Skip to content

Reports Part of series: Education & Covid-19: BERA Small Grants Fund research

Exclusion & the strategic leadership role of special educational needs co-ordinators in England

This report asks whether and how special educational needs co-ordinators (SENCOs) participated in Covid-19-induced school planning for lockdown, provision for vulnerable pupils and full school reopening, and explores SENCOs’ experiences concerning exclusionary pressures and their roles in schools’ strategic direction during this time. It also investigates concerns that schools inclined to off-roll pupils prior to the Covid-19 lockdown may have exploited closures and emergency provision for vulnerable pupils to, for example, persuade parents that home education is a more suitable option for a child with SEND than it might appear under normal conditions.


Report summary

Statutory guidance requires special educational needs co-ordinators (SENCOs) in England to provide strategic leadership to ensure a school ethos of inclusivity (DfE, 2015). The Covid-19 crisis has underlined the need for ‘advocacy’ leadership (Clarke & Done, 2021), as children with such needs are already disproportionately represented in school exclusion data, and increased levels of exclusion post-lockdown – including ‘off-rolling’, the unacceptable and in some cases unlawful practice of removing a pupil from the school roll without using a permanent exclusion (Owen, 2019) – are anticipated (Daniels et al., 2020). Findings from this BERA-funded research project indicate that some SENCOs are routinely prevented from exercising such leadership – for example, when they are omitted from their school’s senior leadership team (SLT) – suggesting that SENCO input to schools’ future crisis planning is an area that requires clarification.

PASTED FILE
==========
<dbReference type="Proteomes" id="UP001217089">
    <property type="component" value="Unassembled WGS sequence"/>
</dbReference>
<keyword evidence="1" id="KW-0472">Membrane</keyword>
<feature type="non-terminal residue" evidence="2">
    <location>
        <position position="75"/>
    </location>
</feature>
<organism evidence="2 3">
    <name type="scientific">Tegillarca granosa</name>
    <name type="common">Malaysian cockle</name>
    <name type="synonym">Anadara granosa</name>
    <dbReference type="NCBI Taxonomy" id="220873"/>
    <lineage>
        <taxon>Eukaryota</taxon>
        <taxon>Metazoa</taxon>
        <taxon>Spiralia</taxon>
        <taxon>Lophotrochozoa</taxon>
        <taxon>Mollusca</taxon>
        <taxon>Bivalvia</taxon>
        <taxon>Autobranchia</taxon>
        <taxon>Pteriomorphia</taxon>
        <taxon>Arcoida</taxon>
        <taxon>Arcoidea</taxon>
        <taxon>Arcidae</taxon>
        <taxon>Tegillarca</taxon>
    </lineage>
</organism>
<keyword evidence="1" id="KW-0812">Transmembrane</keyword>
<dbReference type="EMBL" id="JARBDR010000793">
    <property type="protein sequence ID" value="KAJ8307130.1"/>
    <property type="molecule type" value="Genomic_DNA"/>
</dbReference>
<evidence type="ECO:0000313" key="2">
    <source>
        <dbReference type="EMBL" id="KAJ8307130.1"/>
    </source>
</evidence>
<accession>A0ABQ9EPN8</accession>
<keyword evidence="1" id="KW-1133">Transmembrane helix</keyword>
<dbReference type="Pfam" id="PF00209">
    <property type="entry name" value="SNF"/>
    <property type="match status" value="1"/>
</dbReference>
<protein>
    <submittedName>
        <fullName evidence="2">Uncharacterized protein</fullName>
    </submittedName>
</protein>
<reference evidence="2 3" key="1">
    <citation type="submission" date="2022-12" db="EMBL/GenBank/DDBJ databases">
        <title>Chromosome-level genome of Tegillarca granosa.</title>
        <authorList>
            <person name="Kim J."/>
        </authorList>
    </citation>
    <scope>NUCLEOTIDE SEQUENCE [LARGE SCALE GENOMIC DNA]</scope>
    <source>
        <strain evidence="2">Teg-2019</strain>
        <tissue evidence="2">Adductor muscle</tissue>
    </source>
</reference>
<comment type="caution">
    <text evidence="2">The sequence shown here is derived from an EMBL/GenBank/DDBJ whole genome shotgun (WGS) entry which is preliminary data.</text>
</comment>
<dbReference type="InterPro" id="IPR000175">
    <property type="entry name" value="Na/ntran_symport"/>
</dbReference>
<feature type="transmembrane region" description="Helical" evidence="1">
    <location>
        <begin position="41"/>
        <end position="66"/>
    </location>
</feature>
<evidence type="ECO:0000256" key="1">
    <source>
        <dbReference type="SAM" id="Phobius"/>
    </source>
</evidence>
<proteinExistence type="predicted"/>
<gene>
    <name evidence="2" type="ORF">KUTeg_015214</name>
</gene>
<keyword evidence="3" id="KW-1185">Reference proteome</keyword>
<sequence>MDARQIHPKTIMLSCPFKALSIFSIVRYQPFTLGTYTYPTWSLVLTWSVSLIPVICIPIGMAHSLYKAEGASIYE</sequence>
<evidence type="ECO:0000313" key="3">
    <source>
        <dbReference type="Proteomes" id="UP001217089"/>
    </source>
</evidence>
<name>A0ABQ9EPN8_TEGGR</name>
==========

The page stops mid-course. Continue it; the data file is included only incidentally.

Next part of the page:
Our research objective was to determine levels of involvement in SLT decision-making and planning for offsite and onsite provision for ‘vulnerable’ children during Covid-19 lockdown conditions, and whether working to prevent exclusion or off-rolling was a SENCO priority. Semi-structured interviews were conducted with SENCOs, including some based in schools in areas of high social deprivation within the south-west of England, where the proportion of children with special educational needs and disabilities (SEND) is relatively high. A concurrent national quantitative online survey provided contextual data.

Authors

Elizabeth J. Done

Institute of Education, University of Plymouth

Dr Elizabeth J. Done is a lecturer in inclusion at the Institute of Education at the University of Plymouth and visiting research fellow at Exeter University’s Graduate School of Education. She specialises in inclusion, critical perspectives...

Helen Knowler

University of Exeter

Helen Knowler is a lecturer in education at the University of Exeter. She teaches and researches in the field of social, emotional and mental health (SEMH) and her current focus relates to permanent exclusion of pupils from school and...